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International effort recovers remains of WWII RAAF pilot



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MEDIA RELEASE THE HON BRUCE SCOTT, MP

MINISTER FOR VETERANS' AFFAIRS MINISTER ASSISTING THE MINISTER FOR DEFENCE

MIN 065/99 Tuesday, 9 March, 1999

INTERNATIONAL EFFORT RECOVERS REMAINS OF WW11 RAAF PILOT

The Royal Australian Air Force has positively identified the wreck of a RAAF World War II Kittyhawk fighter aircraft lost in action off Irian Jaya in 1944.

The pilot’s remains have been positively identified as those of Flying Officer Maurice Ambrose Bellert of the RAAF’s No 82 Squadron.

Flying Officer Bellert was attacking a Japanese position when his aircraft was hit by ground fire and crashed into the ocean on October 18, 1944.

The Minister Assisting the Minister for Defence, Mr Bruce Scott described the recovery as “a remarkable story of international cooperation and professionalism by members of the Australian Defence Force.”

“In a truly international spirit of understanding, the Indonesian authorities facilitated diplomatic clearances and the Indonesian Armed Forces (ABRI) also assisted in the recovery operation,” he said.

The downed Kittyhawk (Serial number A29-641) was discovered by an Indonesian fisherman in about 27 metres of water several kilometres north-west of Manokwari in Irian Jaya. The fisherman reported his find to Mr Max Ammer, a diving operator and former Dutch commando, who confirmed that the remains of the pilot were still in the cockpit.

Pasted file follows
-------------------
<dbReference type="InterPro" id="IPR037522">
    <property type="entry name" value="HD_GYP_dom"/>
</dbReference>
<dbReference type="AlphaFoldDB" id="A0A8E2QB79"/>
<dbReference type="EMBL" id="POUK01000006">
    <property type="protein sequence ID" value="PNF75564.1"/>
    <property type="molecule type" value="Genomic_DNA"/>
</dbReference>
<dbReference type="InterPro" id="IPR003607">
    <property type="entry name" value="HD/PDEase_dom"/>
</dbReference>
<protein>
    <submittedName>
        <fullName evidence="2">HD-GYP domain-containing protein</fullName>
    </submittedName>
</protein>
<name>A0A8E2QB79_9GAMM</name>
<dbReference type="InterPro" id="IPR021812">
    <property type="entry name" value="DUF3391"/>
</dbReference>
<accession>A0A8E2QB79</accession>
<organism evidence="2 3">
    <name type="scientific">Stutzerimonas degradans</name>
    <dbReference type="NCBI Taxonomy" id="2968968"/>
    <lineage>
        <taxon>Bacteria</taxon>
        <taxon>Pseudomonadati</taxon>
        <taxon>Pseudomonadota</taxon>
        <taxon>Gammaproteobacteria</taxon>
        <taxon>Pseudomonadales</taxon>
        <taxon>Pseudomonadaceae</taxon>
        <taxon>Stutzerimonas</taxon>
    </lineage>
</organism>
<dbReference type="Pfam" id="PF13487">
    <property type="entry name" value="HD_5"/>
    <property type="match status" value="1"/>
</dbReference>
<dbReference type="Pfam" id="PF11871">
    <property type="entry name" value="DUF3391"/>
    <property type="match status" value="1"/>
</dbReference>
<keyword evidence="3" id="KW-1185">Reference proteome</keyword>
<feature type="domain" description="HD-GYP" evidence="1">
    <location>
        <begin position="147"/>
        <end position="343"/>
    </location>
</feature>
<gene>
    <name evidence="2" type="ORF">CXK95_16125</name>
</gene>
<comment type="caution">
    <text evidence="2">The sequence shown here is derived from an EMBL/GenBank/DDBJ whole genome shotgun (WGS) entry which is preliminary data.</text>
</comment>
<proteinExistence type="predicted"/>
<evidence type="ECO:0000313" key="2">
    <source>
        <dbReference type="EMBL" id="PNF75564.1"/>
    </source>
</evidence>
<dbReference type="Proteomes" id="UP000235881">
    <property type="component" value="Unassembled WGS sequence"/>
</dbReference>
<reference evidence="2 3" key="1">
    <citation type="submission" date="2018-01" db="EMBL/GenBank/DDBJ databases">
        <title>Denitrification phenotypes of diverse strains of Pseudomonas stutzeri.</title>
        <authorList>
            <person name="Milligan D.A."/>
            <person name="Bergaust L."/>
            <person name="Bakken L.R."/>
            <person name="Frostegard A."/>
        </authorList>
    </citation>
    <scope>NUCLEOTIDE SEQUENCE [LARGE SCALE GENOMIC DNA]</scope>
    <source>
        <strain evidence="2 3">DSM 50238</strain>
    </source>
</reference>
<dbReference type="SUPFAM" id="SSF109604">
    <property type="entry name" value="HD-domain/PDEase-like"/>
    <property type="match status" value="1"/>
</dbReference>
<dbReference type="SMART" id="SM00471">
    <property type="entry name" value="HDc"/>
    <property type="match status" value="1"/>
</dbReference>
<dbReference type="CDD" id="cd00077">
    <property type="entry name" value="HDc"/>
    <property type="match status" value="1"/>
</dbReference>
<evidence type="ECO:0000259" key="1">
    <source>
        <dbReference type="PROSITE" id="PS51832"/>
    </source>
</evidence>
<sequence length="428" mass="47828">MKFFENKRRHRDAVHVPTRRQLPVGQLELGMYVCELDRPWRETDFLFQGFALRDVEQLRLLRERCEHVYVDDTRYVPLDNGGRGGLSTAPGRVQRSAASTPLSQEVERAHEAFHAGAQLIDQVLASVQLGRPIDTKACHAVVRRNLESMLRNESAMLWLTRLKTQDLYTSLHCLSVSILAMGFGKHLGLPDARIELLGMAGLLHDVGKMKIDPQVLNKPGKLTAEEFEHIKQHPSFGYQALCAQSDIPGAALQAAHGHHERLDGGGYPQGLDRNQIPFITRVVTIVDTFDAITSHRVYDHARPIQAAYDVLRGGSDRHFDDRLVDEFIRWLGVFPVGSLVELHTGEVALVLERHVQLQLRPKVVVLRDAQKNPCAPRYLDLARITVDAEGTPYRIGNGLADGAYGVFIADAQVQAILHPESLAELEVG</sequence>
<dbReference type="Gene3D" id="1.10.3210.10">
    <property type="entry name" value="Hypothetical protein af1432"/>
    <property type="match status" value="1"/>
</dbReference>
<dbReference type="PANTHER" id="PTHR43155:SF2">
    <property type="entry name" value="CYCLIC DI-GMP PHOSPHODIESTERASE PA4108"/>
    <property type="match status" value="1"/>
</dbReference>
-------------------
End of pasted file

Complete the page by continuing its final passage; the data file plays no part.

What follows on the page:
In a joint recovery operation, the Air Attache from the Australian Embassy in Jakarta, Group Captain Terry Delahunty, flew an Australian Defence Force team from Jayapura to Manokwari as Mr Ammer navigated his boat 370 kilometres to the dive site.

Led by RAAF Squadron Leader Ian Honey from the Australian High Commission in Port Moresby, the recovery team also comprised Major Julian Scamp, Lieutenant Commander Peter Manz and his photographer wife Tammy Peluso-Manz, and Mr Ammer of the Irian Diving Company.

Severe time restrictions because of the dive depth, poor visibility and the problem of heavy surf near the site meant the team had to use ingenuity and daring to achieve their goal.

Once recovered the remains were positively identified by a RAAF expert Group Captain Chris Griffiths, a leading forensic odontologist from Westmead Hospital, Sydney.

The pilot’s son and only child, Mr Allan Bellert of Canberra, has received the news he awaited all his life. Although only two years old when his father was lost in action, Mr Bellert had always hoped his father’s aircraft would be found. Unfortunately his mother, Nea ‘Raie’, who never remarried, died in Canberra several years ago.

Mr Bellert said his father grew up in the Queensland town of Bundaberg and, inspired by the town’s famous aviator, Bert Hinkler, Maurice Bellert was among the first Queenslanders to join the Empire Air Training Scheme.

Mr Scott said the RAAF would assist the family to attend a full military funeral at the Lae War Cemetery in mid-April.

For further information: Michael Priebe - Minister’s Office Ph 02 6277 7820 or 0418 482 514

Squadron Leader Mark Quilligan Ph 02-6265 2661 or 0419 220 890

Underwater vision of the recovery, stills of the aircraft (including a shot taken of the wreck from 4000 feet) and pictures of Flying Officer Bellert are available from the Defence Public Affairs Electronic Media Unit on 02-6266 6669 or 0418 633 025.

NOTE:

ALLAN BELLERT AND THE MINISTER WILL BE AVAILABLE FOR A DOORSTOP AT 1245 AT THE MINISTERIAL ENTRANCE OF PARLIAMENT HOUSE.